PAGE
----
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Application of data from animal toxicity testing and alternative methods in assignment of skin notations.

Chen C; Ahlers H; Boeniger M
American Industrial Hygiene Conference and Exposition, May 8-13, 2004, Atlanta, Georgia. Fairfax, VA: American Industrial Hygiene Association, 2004 May; :62
Skin notations (SNs) are the primary mechanism to warn of potential health hazards from skin exposures at the workplace. In theory, the SN is established based on the potential contribution of a chemical substance to causing systemic toxicity by way of dermal absorption. However, the SN assignment has not always strictly followed this principle, and inconsistent criteria have been used in the process, partly due to the limited availability of data reporting skin exposures and consequent health effects. To reduce the misuse and enhance clarity, SNs need to be assigned following standardized criteria using scientifically reliable information. Based on the prevailing methods of evaluating health effects resulting from skin exposure and the abundance of pertinent data, we designed a strategy to improve SNs by accommodating both the conventional concept of the skin as a route of absorption contributing to systemic toxicity and the concern of the skin itself being a target organ. In this design, SNs are structured into three distinct classes for use independently or in conjunction to indicate: (1) hazards of systemic toxicity due to dermal absorption; (2) hazards of direct effect(s) on skin including primary irritation, corrosion, and compromised skin barrier integrity; and (3) hazards of allergic contact dermatitis in exposed workers or sensitization of mucous membranes due to skin exposure. For a chemical to receive one of these labels, the evaluation for assignment must consider data demonstrating the presence of adverse effect(s) from skin exposure, including reports of clinical/field observations, results of animal studies following scientifically validated protocols, and data from alternative methods such as in vitro bioassays and estimation algorithms based on quantitative structure-activity relationships. This presentation will introduce the transformation of these methods into operational criteria for application in the SN assignment.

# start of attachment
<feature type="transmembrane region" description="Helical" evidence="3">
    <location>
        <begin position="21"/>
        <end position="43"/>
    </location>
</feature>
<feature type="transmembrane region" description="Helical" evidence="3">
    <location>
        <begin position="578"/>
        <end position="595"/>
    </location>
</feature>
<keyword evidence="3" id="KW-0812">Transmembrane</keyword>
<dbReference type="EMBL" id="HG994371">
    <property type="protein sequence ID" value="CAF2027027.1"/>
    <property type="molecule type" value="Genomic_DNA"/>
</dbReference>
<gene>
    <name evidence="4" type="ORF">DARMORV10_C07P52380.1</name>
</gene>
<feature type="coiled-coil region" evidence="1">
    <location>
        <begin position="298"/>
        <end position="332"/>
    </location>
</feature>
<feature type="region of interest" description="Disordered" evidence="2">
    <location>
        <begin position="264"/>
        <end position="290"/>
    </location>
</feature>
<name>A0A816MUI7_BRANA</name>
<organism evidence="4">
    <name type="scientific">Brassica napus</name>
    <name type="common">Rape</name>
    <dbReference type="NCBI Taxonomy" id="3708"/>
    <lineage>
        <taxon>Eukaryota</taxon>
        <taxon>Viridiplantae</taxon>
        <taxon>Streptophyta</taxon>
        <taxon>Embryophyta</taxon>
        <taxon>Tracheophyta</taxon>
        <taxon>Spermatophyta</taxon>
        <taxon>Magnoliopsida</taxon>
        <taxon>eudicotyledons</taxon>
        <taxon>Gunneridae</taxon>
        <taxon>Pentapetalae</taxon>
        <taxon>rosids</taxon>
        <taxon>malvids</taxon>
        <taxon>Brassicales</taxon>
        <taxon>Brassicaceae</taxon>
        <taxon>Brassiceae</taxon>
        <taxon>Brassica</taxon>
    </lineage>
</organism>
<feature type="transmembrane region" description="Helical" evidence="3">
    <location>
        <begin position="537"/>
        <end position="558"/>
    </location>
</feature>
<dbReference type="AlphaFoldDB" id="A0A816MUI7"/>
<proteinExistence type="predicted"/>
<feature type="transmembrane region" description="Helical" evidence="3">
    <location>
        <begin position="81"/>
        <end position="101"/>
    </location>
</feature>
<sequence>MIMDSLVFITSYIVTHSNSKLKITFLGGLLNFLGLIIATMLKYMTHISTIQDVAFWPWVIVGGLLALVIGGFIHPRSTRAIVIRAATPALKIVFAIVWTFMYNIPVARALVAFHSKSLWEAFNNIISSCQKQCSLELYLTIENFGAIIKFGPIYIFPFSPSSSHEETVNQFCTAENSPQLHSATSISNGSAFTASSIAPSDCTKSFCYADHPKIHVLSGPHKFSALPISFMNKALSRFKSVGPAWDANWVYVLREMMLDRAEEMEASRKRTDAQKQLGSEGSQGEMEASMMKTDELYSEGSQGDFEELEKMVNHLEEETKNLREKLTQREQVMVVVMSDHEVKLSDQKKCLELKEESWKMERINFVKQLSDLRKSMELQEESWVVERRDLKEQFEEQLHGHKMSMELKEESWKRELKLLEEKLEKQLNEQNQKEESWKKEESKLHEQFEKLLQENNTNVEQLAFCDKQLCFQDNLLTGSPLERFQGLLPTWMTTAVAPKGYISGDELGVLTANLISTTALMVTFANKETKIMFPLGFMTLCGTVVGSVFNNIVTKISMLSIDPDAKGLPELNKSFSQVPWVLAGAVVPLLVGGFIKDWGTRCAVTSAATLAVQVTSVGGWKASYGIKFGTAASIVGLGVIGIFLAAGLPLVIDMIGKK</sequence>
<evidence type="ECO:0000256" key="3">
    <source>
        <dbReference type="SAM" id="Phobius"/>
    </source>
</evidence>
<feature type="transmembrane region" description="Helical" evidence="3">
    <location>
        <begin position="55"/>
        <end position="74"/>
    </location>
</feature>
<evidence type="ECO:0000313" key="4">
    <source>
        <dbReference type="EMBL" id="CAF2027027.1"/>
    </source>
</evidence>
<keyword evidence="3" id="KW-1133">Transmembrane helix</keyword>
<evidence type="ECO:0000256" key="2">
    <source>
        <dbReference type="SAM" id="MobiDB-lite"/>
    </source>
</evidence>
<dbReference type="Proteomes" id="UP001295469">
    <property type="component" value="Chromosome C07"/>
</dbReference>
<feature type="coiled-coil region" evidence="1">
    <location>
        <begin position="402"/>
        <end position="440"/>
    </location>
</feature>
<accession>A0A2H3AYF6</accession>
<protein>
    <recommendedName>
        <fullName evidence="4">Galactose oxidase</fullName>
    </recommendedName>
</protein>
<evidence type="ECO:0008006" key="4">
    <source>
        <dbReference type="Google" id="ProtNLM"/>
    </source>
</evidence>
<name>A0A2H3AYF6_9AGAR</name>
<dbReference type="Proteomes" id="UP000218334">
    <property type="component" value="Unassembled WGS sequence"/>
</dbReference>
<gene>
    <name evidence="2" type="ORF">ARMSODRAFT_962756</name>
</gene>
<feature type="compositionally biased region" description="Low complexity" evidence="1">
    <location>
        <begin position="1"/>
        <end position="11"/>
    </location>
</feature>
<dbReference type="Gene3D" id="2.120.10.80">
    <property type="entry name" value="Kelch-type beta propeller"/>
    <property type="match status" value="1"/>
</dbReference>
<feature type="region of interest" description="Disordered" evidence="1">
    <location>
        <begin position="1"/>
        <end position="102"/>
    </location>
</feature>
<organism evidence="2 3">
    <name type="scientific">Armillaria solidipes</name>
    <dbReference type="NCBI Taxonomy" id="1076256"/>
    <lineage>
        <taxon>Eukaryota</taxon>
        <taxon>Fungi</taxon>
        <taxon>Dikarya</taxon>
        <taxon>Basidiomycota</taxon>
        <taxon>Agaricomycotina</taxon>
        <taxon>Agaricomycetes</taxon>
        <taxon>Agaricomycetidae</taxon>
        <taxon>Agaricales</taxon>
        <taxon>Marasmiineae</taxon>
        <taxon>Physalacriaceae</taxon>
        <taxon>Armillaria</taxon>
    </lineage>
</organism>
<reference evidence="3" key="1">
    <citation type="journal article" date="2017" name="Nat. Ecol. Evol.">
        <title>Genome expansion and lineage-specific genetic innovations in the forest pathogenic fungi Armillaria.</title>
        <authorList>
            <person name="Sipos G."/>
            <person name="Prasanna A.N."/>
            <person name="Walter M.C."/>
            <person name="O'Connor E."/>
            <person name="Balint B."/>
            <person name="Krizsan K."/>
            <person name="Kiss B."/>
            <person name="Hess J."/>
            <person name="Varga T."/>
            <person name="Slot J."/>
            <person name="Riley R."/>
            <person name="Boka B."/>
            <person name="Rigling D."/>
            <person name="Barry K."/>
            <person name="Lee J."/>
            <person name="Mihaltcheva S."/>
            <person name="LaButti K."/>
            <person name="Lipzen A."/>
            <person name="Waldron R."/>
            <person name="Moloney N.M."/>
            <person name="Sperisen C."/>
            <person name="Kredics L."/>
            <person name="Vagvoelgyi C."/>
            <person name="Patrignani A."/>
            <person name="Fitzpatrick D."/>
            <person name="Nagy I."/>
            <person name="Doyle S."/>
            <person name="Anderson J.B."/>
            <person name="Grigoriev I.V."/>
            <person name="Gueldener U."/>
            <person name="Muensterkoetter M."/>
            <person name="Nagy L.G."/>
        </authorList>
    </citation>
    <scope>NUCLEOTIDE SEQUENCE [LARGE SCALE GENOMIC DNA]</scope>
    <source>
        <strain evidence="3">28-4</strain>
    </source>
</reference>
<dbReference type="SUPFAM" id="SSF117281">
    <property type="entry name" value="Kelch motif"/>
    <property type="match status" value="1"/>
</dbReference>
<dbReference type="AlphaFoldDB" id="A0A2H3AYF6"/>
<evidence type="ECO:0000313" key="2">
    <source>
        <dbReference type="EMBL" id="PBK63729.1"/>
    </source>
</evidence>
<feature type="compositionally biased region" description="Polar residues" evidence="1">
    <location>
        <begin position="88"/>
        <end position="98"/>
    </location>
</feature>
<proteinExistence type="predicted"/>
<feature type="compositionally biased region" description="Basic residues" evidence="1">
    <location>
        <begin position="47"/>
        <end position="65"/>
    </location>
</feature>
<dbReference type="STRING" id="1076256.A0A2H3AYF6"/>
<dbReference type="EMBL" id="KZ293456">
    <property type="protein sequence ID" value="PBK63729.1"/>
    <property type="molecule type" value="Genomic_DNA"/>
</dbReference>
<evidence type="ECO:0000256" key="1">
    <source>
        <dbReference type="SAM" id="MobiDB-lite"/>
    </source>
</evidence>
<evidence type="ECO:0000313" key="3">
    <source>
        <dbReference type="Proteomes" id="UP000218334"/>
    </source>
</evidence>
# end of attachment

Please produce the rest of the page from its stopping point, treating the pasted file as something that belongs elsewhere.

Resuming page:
Laboratory-animals; Animals; Animal-studies; Skin-exposure; Health-hazards; Skin-absorption; Skin-irritants; Contact-dermatitis; Dermatitis; Occupational-exposure; Occupational-hazards; Sensitization; Mucous-membranes; Dermal-exposure; Dermal-absorption
Publication Date
Document Type
Fiscal Year
NIOSH Division
Priority Area
Disease and Injury: Allergic and Irritant Dermatitis
Source Name
American Industrial Hygiene Conference and Exposition, May 8-13, 2004, Atlanta, Georgia
Page last reviewed: September 2, 2020
Content source: National Institute for Occupational Safety and Health Education and Information Division